SAA201 From South Africa, joined May 2001, 512 posts, RR: 2 Posted (12 years 2 months 6 days 6 hours ago) and read 2214 times:
That's right. A340-600 F-WWCC touched down in Johannesburg this morning alongside a Delta B777 for the purpose of attracting SAA's order for the new long range fleet.
Both aircraft will be conducting test flights for both SAA management and pilots to get a feel for which aircraft they prefer. Flights to Cape Town and Mafikeng are among those planned. Both aircraft should be here for the next 2-3days.
SAA201 From South Africa, joined May 2001, 512 posts, RR: 2
Reply 2, posted (12 years 2 months 6 days 5 hours ago) and read 2111 times:
The A340-600 would probably replace SAA's current B747-300's which are used to Frankfurt, London, Zurich and New York.
If the Airbus product is selected, it will likely be a mixture of A340-600's A340-300's and possibly even some ex-Lufthansa A340-200's. With 2 or 3 sizes of aircraft to choose from SAA would have the flexiblity to allocate aircraft where demand warrants it.
There is talk of new European routes opening up to places like Athens, Lisbon and Rome/Milan.
Timmay From United States of America, joined Sep 2007, 0 posts, RR: 0
Reply 3, posted (12 years 2 months 5 days 19 hours ago) and read 1996 times:
The Airbus will be in Cape Town on Saturday . I think SAA may get some used aircraft as the pressure is on to replace those immaculate older aircraft who's fate appears to be the scrap heap.
from Reuters :
SAA fleet overhaul to cost US$1.5bn
Posted Fri, 15 Feb 2002
South African Airways (SAA), Africa's largest air carrier, said on Thursday it planned to spend up to US$1.5-billion on new aircraft to upgrade its ageing long-haul fleet.
Chief financial officer Richard Forson told reporters that SAA was negotiating with US aerospace firm Boeing and European manufacturer Airbus and would make a decision in the next few days.
"We are going to submit our proposal to the SAA board on Sunday," he told reporters. He said a decision would be made after a demonstration on Friday of the new Airbus A340-600 — expected to make its market debut later this year — and the Boeing 777 at the Johannesburg International Airport.
SAA spent US$680-million in 2000 on 21 Boeing 737-800 aircraft under former chief executive Coleman Andrews. Its fleet of 14 long-haul aircraft — out of a total of 60 — are due to be replaced because they are about 30 years old.
Forsan said SAA still reserved the right to buy second-hand aircraft. They had R2-billion (US$175-million) in reserves available to spend, while the remainder of money would have to come from debt funding, he said.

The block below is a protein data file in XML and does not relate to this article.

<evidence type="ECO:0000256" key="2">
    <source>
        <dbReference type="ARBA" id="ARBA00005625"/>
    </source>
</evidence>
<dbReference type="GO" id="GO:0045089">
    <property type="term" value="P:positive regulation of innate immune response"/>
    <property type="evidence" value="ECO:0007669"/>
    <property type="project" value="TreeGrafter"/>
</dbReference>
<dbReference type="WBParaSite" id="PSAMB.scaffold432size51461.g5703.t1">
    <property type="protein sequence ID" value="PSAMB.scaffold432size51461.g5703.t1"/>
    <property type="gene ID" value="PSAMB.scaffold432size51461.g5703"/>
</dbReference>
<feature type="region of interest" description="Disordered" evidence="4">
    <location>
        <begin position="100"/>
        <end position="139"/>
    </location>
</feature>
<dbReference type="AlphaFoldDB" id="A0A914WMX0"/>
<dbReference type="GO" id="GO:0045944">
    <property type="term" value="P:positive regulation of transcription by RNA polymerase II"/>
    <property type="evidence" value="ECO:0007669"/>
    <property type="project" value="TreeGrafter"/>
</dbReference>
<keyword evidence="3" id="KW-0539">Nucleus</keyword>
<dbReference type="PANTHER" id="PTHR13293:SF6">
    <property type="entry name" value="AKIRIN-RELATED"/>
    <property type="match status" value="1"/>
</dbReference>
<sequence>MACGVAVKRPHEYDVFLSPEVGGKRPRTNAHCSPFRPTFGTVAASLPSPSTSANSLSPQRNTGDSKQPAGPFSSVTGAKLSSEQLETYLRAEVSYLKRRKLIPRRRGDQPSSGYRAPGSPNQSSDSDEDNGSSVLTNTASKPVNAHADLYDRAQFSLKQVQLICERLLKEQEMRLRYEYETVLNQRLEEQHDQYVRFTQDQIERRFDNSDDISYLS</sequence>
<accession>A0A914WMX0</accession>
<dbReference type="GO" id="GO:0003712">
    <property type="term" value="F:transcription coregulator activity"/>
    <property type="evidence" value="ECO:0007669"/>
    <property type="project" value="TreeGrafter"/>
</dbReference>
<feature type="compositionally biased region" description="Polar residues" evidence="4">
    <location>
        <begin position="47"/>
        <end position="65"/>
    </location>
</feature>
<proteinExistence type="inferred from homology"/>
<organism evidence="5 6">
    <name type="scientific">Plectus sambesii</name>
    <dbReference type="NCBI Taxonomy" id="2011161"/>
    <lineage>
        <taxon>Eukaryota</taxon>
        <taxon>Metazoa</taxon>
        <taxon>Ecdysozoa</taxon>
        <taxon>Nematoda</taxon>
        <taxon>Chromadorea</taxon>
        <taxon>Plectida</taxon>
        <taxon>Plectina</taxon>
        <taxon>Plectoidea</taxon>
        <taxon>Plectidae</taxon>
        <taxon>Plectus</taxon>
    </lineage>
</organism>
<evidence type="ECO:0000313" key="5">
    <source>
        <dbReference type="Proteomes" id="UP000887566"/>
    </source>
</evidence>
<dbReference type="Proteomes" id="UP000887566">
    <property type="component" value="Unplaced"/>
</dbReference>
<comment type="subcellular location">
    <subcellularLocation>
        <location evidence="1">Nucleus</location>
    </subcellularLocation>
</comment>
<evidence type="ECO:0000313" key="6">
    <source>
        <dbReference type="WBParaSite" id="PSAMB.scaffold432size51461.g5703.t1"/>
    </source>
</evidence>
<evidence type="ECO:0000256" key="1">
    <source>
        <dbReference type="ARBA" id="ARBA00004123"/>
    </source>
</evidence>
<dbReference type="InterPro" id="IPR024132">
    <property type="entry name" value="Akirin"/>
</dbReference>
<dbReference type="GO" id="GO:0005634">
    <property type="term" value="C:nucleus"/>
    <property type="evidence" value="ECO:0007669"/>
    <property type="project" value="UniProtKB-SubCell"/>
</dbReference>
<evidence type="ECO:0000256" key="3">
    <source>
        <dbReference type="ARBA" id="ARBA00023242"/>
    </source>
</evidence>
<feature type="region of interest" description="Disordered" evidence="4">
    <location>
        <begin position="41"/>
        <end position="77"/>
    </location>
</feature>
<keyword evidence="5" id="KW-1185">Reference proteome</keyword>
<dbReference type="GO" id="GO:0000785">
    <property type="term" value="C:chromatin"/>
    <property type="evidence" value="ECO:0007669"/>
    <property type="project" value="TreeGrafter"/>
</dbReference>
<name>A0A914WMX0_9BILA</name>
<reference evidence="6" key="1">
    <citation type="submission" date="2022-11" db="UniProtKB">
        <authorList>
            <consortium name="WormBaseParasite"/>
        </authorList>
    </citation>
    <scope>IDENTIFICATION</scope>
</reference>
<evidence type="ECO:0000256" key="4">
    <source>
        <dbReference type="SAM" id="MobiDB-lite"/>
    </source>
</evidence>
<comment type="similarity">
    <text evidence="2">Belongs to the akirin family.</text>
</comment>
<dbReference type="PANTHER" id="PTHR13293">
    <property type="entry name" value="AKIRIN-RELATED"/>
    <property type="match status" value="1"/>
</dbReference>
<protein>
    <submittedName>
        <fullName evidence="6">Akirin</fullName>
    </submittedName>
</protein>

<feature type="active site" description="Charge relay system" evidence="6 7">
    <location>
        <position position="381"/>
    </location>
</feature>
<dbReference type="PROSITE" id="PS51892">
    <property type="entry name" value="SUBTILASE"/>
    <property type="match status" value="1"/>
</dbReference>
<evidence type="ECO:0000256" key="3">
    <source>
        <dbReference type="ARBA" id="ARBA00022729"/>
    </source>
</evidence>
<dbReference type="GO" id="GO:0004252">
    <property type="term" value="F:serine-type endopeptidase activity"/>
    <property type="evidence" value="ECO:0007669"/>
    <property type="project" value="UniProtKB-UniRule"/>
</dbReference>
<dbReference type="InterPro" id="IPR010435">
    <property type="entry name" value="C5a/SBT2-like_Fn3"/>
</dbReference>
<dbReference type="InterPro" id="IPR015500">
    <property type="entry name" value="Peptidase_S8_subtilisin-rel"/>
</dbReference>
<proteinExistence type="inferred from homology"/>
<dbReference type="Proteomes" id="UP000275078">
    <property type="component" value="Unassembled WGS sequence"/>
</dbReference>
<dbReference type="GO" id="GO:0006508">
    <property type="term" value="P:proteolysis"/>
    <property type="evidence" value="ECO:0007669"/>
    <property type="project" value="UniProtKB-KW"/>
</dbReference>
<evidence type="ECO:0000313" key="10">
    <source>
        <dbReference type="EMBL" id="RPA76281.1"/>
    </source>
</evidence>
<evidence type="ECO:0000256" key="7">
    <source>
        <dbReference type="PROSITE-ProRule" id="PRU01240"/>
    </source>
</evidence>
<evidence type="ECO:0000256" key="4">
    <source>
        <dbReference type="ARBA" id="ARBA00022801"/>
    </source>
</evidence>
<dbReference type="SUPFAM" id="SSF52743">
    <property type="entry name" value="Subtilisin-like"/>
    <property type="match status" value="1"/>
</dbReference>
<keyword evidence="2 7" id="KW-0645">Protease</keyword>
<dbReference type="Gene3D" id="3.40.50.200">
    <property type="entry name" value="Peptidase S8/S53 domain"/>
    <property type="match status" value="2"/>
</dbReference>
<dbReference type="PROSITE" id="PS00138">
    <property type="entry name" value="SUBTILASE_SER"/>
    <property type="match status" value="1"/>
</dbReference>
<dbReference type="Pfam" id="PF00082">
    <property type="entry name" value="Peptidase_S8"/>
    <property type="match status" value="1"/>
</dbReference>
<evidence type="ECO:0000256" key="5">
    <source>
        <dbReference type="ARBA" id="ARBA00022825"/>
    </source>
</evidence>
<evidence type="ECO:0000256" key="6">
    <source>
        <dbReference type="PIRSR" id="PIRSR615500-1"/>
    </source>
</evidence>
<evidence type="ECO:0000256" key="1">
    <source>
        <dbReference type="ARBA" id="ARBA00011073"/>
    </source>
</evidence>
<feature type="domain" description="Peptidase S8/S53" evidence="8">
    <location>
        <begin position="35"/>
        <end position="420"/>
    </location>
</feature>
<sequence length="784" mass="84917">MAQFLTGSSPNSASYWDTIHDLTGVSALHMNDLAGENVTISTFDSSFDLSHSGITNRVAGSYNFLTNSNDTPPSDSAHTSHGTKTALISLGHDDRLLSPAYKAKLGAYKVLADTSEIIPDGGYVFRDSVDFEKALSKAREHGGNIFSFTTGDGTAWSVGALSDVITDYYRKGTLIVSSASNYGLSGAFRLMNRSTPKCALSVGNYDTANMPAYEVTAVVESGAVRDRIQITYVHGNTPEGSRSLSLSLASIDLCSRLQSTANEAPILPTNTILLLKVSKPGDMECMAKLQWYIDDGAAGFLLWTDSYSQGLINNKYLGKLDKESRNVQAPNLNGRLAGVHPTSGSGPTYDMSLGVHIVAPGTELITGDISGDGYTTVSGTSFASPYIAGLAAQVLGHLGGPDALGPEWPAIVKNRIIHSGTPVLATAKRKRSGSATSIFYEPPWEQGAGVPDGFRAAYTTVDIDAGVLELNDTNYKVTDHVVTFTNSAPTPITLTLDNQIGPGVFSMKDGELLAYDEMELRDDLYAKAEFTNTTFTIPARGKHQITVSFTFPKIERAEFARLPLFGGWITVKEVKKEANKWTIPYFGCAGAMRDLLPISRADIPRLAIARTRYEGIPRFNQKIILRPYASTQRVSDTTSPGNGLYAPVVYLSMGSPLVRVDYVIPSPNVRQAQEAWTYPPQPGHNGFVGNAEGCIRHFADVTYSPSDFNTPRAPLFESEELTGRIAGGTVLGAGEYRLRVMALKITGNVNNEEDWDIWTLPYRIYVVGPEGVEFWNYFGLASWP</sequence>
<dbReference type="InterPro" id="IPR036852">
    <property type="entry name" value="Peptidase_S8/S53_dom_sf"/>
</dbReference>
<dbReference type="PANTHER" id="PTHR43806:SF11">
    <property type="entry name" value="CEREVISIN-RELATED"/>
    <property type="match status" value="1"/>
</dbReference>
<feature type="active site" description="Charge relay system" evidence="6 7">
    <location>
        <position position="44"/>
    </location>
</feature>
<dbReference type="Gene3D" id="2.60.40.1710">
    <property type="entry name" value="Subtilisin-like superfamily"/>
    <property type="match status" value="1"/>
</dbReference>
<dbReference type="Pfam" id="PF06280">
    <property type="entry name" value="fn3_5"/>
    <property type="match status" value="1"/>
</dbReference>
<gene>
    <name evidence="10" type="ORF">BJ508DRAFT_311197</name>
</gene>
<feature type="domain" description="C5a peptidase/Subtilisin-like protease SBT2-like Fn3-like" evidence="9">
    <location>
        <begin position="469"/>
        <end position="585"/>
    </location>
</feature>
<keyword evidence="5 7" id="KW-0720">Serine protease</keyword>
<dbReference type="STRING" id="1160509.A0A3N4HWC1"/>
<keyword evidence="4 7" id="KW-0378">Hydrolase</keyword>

Earlier on Thursday, the government said it would buy back the Swissair Group's 20 percent stake in SAA for R382.5-million (US$33.3-million) — R1-billion less than it sold it for three years ago.
Swissair collapsed in October when a fall in traffic after the September 11 attacks in the United States triggered a cash squeeze at the heavily indebted group.
Forsan said both Boeing and Airbus had indicated they would be able to deliver aircraft this year, and conclude the transfer by the end of 2004. It is highly unlikely SAA would choose a combination of Boeing and Airbus planes for the long-haul fleet, he said.
At present, SAA does not have any Airbus aircraft in its fleet of 60. Forsan said with the number of aircraft taken out of circulation since September 11, it was unlikely that SAA would find buyers for its old aircraft, and they would probably be scrapped.
The flagship carrier reported a headline loss of R735-million in the 2001 financial year versus a R32-million loss in the previous period.
Earnings forecasts for 2002 have been reduced from reaching breakeven to a modest narrowing of losses because of sharp rand depreciation in the final months of 2001 and a weaker market following September 11.
SAA currently flies to 700 destinations and has 10 000 staff.
Na From Germany, joined Dec 1999, 10365 posts, RR: 11
Reply 6, posted (12 years 2 months 5 days 18 hours ago) and read 1973 times:
These aircraft will mainly be a replacement for the handful of 30/31 year old 742s, which surely need to go soon. No pax-airline operates so many very early 747s.
A replacement for the 747-300 isn´t urgent.
RayChuang From United States of America, joined Jun 2000, 7929 posts, RR: 5
Reply 8, posted (12 years 2 months 5 days 13 hours ago) and read 1918 times:
I think SA will likely end up buying the A340-600 for three reasons:
1. The A346 has the perfect seating/cargo capacity to replace SA's aging 747 Classic fleet.
2. The A346 can fly JNB or CPT to South America or southern Asia (e.g., across the South Atlantic Ocean and the Indian Ocean) on more direct routes, since the A346 is not subject to ETOPS 180 requirements. This will save substantial time on such long flights.
3. The A346 can now be purchased at a very lucrative price, especially now that the Flightlease order for SR no longer exists but the components for these planes are already under construction.